So, first you'll need your flour and butter. Get them both in the bowl together and with your fingertips, gently break the butter down into smaller chunks, then tumble it around in the bowl to ensure it's coated with flour. Keep on breaking the butter into chunks, all the while making sure you're tumbling. Be careful! If you're hot-handed like me you may well melt the butter, so work quickly! Eventually you should end up with a bread crumb like mixture in the bowl, and it'll look fluffy. Now stir your sugar in until evenly combined. Once the sugar's in, this bit gets a tad trickier, because you don't want to make a sticky dough, but you do want a nice smooth, soft one. Add your egg and stir it with a knife until combined, then you need to add your milk. Stir it with your knife, then you need to knead with your hands to fully combine it until it's soft, but not sticky!

Filling your cases now will be a little tricky because of the nature of the dough, but you'll be okay if you roll it the right way: We don't want to dry the dough out by adding more flour so it won't stick, so if you roll it out between two pieces of cling film, it won't stick to either your surface or your rolling pin. Always roll in the same direction, but don't worry about keeping it circular. The pastry cases will be no good if they're too thick, so roll it out to a little thinner than a pound coin. Trust me. I know you think this is too thin. It's not. Cut the circles out and make sure you handle them carefully. Before you press them into the tin you should lightly grease it with a bit of butter just to be sure they'll pop out when they're baked. Line them with some baking parchment or tinfoil and then fill them with the baking beans. Pop the tin in the fridge for around 20 minutes or so.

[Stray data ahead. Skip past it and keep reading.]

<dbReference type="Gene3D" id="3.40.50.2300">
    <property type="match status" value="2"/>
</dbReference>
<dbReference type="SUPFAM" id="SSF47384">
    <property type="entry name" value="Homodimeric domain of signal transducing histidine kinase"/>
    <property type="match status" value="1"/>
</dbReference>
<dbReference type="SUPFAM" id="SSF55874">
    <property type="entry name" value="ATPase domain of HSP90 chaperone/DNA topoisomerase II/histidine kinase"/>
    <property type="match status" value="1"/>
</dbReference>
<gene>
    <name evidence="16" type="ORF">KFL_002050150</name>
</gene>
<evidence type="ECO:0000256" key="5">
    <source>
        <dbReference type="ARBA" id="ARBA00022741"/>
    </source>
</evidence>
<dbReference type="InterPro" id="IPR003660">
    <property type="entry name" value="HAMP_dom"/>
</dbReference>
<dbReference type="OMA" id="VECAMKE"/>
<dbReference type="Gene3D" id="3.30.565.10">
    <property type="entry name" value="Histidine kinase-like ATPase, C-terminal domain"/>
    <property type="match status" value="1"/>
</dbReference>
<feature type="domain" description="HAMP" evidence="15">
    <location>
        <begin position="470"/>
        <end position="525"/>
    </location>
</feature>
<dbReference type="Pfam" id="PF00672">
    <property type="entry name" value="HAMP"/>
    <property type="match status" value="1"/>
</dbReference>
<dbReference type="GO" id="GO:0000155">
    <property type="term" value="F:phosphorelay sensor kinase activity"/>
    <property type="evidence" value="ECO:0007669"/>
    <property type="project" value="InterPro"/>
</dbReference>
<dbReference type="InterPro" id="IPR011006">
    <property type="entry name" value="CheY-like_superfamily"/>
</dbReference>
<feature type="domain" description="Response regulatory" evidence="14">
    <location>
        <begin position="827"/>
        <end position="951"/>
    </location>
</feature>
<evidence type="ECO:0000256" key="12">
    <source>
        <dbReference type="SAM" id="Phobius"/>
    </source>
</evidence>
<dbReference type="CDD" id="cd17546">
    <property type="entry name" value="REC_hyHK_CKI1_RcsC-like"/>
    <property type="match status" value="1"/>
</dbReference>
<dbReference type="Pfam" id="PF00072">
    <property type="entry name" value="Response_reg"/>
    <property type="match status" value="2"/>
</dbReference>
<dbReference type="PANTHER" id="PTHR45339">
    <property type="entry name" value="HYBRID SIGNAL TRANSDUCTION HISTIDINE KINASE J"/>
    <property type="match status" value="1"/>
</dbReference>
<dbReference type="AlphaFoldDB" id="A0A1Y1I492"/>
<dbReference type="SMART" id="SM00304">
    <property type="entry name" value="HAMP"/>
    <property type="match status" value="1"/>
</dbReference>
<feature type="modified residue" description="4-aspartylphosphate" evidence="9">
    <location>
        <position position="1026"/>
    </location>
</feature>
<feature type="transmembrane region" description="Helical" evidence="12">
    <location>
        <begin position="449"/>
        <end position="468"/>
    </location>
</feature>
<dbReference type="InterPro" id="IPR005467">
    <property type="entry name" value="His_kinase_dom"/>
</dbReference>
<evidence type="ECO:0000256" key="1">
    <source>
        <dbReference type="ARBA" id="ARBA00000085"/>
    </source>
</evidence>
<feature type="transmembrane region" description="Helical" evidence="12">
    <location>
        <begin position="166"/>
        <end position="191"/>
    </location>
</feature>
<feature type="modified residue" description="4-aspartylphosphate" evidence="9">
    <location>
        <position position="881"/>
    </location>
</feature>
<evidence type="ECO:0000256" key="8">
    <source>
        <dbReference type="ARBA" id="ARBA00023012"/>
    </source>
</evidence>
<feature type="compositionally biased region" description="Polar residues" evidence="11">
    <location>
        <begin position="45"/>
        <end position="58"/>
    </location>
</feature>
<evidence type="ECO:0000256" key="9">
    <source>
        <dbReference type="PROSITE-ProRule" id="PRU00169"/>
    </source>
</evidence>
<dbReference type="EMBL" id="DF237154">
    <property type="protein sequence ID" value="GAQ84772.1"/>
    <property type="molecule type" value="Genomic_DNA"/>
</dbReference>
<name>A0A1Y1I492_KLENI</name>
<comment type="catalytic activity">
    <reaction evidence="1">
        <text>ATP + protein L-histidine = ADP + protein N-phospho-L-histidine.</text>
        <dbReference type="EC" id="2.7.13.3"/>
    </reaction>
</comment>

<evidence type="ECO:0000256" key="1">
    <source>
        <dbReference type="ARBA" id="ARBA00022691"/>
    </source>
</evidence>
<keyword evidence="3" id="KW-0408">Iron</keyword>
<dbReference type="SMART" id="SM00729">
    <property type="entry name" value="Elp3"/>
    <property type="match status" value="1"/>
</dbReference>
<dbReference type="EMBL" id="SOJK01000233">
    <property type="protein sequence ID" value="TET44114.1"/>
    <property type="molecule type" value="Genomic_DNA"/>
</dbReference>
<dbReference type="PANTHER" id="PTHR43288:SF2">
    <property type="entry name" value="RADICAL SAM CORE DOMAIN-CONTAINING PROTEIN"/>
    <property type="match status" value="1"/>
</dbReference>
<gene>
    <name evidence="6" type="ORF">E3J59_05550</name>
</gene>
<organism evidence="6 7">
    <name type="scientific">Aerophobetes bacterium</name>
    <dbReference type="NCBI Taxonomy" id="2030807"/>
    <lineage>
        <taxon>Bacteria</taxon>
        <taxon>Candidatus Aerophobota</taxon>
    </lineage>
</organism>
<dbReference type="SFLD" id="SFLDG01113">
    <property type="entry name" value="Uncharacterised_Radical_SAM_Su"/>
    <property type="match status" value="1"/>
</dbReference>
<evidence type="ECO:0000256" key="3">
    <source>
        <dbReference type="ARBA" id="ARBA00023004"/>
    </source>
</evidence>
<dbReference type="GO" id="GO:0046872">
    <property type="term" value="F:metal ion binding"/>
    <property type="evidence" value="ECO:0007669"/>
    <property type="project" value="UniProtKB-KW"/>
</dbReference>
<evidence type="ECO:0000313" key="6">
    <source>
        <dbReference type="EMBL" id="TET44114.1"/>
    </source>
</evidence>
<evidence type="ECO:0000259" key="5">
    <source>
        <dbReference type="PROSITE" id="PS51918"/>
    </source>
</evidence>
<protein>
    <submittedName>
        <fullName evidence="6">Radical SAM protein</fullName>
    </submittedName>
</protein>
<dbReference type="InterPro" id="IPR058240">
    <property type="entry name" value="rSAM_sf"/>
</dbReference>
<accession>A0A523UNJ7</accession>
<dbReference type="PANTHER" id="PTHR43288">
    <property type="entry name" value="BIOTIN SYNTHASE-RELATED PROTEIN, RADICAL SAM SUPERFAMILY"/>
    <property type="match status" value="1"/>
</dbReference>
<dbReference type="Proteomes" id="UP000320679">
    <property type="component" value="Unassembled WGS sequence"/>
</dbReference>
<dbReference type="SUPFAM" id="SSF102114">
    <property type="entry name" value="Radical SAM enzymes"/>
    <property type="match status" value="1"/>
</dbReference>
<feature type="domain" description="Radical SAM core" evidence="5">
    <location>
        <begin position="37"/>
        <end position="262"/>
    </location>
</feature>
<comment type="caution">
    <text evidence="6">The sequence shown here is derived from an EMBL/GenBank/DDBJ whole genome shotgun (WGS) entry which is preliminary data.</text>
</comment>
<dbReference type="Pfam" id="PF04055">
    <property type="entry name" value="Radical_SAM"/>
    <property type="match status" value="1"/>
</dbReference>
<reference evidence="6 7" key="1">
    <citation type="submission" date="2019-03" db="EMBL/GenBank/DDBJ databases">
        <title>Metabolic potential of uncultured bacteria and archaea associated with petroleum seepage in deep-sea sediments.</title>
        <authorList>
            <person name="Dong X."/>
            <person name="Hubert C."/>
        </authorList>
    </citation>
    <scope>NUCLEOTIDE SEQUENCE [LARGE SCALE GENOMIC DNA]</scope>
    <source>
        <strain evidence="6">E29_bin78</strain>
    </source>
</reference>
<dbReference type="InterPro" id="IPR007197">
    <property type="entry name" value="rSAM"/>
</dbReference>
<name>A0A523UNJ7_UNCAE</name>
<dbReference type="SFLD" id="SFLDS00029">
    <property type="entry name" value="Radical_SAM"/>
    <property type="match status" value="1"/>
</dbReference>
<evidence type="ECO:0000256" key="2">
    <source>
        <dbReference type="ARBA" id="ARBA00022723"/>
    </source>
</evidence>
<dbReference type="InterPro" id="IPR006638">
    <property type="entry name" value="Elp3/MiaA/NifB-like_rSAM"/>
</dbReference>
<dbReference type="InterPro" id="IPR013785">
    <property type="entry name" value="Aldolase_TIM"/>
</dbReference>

Blind bake: Pierce them all on the bottom with a fork before you put them in the oven to prevent any air getting trapped underneath, then pop them in for 15 minutes. After this time has passed, take the baking beans and foul out, then bake for a further 5 minutes until you've achieved a sandy colour.

And now for the filling! Just like our last bake, you'll want to cream the butter and sugar together until you've a light fluffy texture and a light yellow colour. Mix your almond flavour into the eggs and beat them in the little jug until they're smoothly combined, then you'll need to pour it bit by bit into the mixture. Every time you add a bit, whisk it like crazy (my sincere apologies to your arms) to ensure it's combined, or the mixture will curdle. Now mix in your ground almonds until the mixture is smooth. The last step is to add your flour and baking powder, and as before we'll sift to ensure a fluffy texture in the filling. This frangipane filling should be creamy and fluffy when it's baked. Now to fold it in; remember to do this slowly and lovingly until the mixture is smooth and silky, quite like satin but in liquid form.

And now the second and final bake! Yay! We're almost done, hang in there! In the pastry cases, with the width of one pound coin again (I like my pound coins, okay?), spread a layer of jam, and then carefully spoon the almond mixture over the jam. Bake them on a lower shelf of the oven for around 30-40 minutes until set.

When you take them out, make sure they're cool before adding the icing. For the icing, put enough water into it so it coats the back of your spoon, then add some almond flavouring to it. Just a couple drops will do, then spread the mixture over the tartlets. Add your glacé cherry in the middle, then wait for the icing to set.

Preparation photostrips :)

If the icing is set, what are you waiting for?! Get munching! :D

I hope you've enjoyed this bake, in my family (especially Mum and I) we certainly do!

Thanks ever so much for reading! Until next time!

x x x

Thursday, 23 May 2013

A Tribute to My Pops - Currant Buns